Agnona, turning 60 this year, brought in Stefano Pilati as creative director to do more than tweak its heritage.
The first rule he broke was to show a seasonless collection that’s already available for sale, and one that spans buy-now-wear-now cotton tops and dresses (it’s 75 degrees and sunny in Milan) and some cashmere coats to tuck away for when a cold front arrives — and your paycheck: One will set you back 4,000 euros, or $5,300 at current exchange.
He plans to number the collections, starting with Zero, which was showcased in a new store concept on Via Sant’Andrea. (Roughly 400 department and specialty stores doors are to start receiving shipments in about a month, plus 14 directly owned Agnona stores.)
The Italian designer, returning to women’s wear after exiting Yves Saint Laurent last year and joining Ermenegildo Zegna Group, Agnona’s parent, also took a freewheeling approach to ultraprecious fabrics, scissoring the finest cottons into a chunky fringe and cutting raw silks and double-face cashmeres into asymmetric forms — and unexpected garments, like a camel swimsuit.
Unexpected, too, were the white mannequins with lamb limbs installed in the raw space with the builder’s notes still scribbled on the walls.
Pilati wasn’t present, it was explained, to allow the clothes to speak for themselves. He collaborated with Cologne, Germany-based design studio Meiré und Meiré for his “work-in-progress” presentation, lorded over by a portrait of a lamb — head cocked back and looking rather glam — by Inez van Lamsweerde and Vinoodh Matadin that will double as Agnona’s ad campaign, also starring model Drake Burnette.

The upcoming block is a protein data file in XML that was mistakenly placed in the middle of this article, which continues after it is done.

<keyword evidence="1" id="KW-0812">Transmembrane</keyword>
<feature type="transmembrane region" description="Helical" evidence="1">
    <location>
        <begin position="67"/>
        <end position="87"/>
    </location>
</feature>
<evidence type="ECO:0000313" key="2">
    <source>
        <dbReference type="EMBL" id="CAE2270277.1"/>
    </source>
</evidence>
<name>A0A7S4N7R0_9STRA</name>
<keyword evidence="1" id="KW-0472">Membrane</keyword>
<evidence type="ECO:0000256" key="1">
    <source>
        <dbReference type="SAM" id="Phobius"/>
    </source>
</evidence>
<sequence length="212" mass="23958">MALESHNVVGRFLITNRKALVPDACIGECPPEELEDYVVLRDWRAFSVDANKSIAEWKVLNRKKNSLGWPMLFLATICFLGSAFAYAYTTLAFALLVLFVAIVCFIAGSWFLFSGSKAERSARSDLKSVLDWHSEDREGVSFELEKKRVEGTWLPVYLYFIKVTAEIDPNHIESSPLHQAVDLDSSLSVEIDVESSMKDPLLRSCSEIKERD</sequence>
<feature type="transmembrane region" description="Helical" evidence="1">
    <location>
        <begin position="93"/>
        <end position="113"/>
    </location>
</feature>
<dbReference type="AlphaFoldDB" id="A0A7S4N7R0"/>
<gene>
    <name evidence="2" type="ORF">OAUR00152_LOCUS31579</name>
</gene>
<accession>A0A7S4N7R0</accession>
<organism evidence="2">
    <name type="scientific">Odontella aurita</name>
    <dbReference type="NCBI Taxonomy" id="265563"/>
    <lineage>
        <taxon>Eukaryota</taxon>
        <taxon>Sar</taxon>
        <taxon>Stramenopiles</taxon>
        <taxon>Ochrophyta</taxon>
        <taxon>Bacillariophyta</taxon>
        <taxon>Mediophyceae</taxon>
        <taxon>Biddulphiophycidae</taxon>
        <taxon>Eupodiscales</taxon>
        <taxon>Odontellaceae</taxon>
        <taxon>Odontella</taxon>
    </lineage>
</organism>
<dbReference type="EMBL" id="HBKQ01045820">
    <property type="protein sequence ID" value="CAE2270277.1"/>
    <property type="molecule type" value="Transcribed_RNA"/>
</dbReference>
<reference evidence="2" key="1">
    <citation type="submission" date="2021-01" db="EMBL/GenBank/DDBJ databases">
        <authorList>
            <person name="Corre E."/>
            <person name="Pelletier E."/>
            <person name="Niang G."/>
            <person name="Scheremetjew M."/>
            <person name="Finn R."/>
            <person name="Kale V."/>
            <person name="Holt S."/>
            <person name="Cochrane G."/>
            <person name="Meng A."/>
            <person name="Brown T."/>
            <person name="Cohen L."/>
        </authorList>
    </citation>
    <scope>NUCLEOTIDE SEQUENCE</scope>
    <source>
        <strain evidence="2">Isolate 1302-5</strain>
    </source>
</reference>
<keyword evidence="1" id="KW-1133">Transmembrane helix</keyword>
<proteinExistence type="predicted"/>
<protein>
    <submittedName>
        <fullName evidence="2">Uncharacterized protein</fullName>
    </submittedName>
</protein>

As for the clothes, Pilati’s flare for masculine tailoring came through in double-breasted jackets that sloped gently forward, and trousers with a boyish, borderline awkward cut. Skirts, robelike coats and shift dresses often came with slanted, jagged or bi-level hems.
Gentle colors like café au lait, straw and forest green — in addition to black and white — kept things in the realm of classics, as did prints: a check variation called “palaka” and several florals.
Edgier designs — including a stiff crocodile jacket somehow printed with those Hawaiian checks, and knit dresses in a spongy fabric that seemed as synthetic as the color — often carried a tag announcing “Prototype.” (These are available to consumers on a made-to-order basis, with a three-week turnaround.)
Pilati has already added a range of accessories and shoes, a first for Agnona, suggesting he plans to take the brand from zero to 60 in short order.